What to Drink with Medication

what to drink with medication

Many people need medication of one sort or another to get through their days. What they swallow with their pill and how it reacts on their body is individual but there are some general rules of what not to drink with that pill. For example, most people on routine medication have been told not to drink grapefruit juice with their medication because it alters the effect of the prescription. What can be swallowed with medication to be safe?

Grapefruit and Drugs

Grapefruit inhibits an enzyme CYP3A4 which then interferes with some medication absorption. P-glycoprotein, also affected by grapefruit, prevents gut absorption. Some of these meds affected by grapefruit and grapefruit juice are listed below.

  • lipid lowering drugs (cholesterol meds) such as simvastatin or lovastatin, Mevacor
  • valium
  • some blood pressure medications in the class of: calcium channel blockers (verapamil, cardizem, etc.)

If on a medication where grapefruit is contraindicated, don’t experiment. Everybody is different but all are affected by the enzymes in grapefruit. Neither the juice nor the fruit is recommended.

What about Other Juices and Medication?

Apple and orange juice can reduce the effects of some medication. Keep the following in mind:

  • It is possible the absorption of some antibiotics, allergy pills, and atenolol (blood pressure) could be affected. Its not a strong correlation but a simple solution is to wait four hours between drinking Other fruit juices have been implemented as well such as lime or tangelo juice.
  • Going further, berry juices such as cranberry or acai berry juice may do this.juice and taking the pills.
  • The effect is minimal but if there is concern, take meds with water.

Alcohol and Medication

Is it okay to take a prescription with wine or beer? Sometimes, in moderation, but remember the following:

  • All sleeping pills and anti-anxiety medication have warnings about the depressive effects of alcohol. How severe an effect is individual but it can be extreme.
  • Alcohol with flagyl (metronidazole), cefobid and cefotan can cause an effect similar to that of an alcoholic taking Antabuse and then drinking. There is facial flushing, dizziness, nausea, shortness of breath, and a drop in blood pressure.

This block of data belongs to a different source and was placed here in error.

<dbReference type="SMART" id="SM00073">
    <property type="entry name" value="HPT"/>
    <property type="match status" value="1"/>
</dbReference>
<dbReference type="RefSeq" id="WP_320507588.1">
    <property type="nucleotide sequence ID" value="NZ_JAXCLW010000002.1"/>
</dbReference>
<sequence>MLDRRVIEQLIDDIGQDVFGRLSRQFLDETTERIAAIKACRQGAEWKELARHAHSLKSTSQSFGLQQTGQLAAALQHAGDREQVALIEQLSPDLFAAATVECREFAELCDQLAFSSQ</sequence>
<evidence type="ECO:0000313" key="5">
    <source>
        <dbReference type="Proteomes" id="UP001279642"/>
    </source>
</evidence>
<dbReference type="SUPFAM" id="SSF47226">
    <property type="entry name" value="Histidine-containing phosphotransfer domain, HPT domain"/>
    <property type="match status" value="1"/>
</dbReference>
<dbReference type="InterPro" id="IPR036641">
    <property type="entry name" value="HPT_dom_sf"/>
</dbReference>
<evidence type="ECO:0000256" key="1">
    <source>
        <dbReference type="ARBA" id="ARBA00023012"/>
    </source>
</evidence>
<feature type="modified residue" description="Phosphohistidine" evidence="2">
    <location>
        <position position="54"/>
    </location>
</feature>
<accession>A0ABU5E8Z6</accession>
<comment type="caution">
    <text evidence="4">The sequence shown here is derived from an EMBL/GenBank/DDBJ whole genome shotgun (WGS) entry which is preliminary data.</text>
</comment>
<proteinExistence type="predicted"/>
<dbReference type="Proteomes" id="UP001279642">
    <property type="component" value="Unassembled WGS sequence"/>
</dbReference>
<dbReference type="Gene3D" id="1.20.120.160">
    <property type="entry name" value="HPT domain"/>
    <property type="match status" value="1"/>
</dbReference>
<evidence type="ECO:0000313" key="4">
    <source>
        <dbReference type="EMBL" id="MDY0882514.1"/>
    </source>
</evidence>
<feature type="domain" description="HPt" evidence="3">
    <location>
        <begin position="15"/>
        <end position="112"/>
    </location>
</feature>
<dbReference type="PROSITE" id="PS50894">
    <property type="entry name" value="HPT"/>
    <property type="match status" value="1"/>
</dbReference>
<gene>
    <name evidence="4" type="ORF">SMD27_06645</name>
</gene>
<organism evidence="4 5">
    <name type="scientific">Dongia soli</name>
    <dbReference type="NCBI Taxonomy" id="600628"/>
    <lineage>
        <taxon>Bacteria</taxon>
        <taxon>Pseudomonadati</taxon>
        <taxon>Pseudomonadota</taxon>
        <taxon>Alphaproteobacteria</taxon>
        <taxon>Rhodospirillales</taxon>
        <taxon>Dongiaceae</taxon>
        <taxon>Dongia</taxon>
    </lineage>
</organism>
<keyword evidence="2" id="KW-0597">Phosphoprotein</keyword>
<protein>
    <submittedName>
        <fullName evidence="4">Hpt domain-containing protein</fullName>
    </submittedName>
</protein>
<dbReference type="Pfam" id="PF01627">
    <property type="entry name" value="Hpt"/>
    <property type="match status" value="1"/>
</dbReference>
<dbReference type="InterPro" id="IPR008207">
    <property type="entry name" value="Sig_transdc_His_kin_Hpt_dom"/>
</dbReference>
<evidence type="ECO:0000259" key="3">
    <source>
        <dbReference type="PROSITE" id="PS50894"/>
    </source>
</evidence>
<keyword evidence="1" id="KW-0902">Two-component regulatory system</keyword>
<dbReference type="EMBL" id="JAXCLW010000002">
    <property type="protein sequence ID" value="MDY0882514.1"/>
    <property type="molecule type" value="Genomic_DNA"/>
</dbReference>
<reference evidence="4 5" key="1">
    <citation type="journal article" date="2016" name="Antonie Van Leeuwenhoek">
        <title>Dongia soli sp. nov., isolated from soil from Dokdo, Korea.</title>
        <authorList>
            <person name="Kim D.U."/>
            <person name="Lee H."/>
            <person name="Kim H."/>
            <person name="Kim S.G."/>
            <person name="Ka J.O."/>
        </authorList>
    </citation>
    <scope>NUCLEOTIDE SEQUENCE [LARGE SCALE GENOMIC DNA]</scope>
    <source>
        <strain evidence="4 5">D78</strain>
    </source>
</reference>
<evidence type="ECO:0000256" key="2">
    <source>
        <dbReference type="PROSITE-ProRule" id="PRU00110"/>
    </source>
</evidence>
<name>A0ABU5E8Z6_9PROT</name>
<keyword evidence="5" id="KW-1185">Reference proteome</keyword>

• Some antipsychotic medication can't be combined with red wine due to the presence of tyramine which competes for the same neurons causing the medication effect to be increased.
  • Diabetics on oral medications risk sudden drops in blood sugar when drinking.
  • Those on daily aspirin or anti-inflmmatories (Motrin, Advil, etc.) can risk internal gastric bleeding if they drink daily with their meds.

Soda, Soft Drinks, and Pills

Wondering about grapefruit-like or citrus drinks such as Fresca or Mountain Dew? There has been no proof there is any problem with soda and pills. Some medications seem to work better with carbonation although this hasn’t been proved scientifically yet.

Coffee and Medication

Coffee (and caffeine) periodically comes in and out of favor, health-wise.

  • Caffeine is found in some meds, especially for pain and headaches because it augments the effectiveness of the drug. (Exedrin, Anacin Extra Strength, Midol).
  • Coffee may interfere with absorption of thyroid medication and interferes with some asthma medication with a theophylline component.
  • Grapefruit and caffeine can cause nervousness and jitteriness.

It is safest to drink water with prescribed and over-the-counter medications. Read the label on the bottle for further warnings. Everyone is different so what worked for a friend may not have the same result for someone else.

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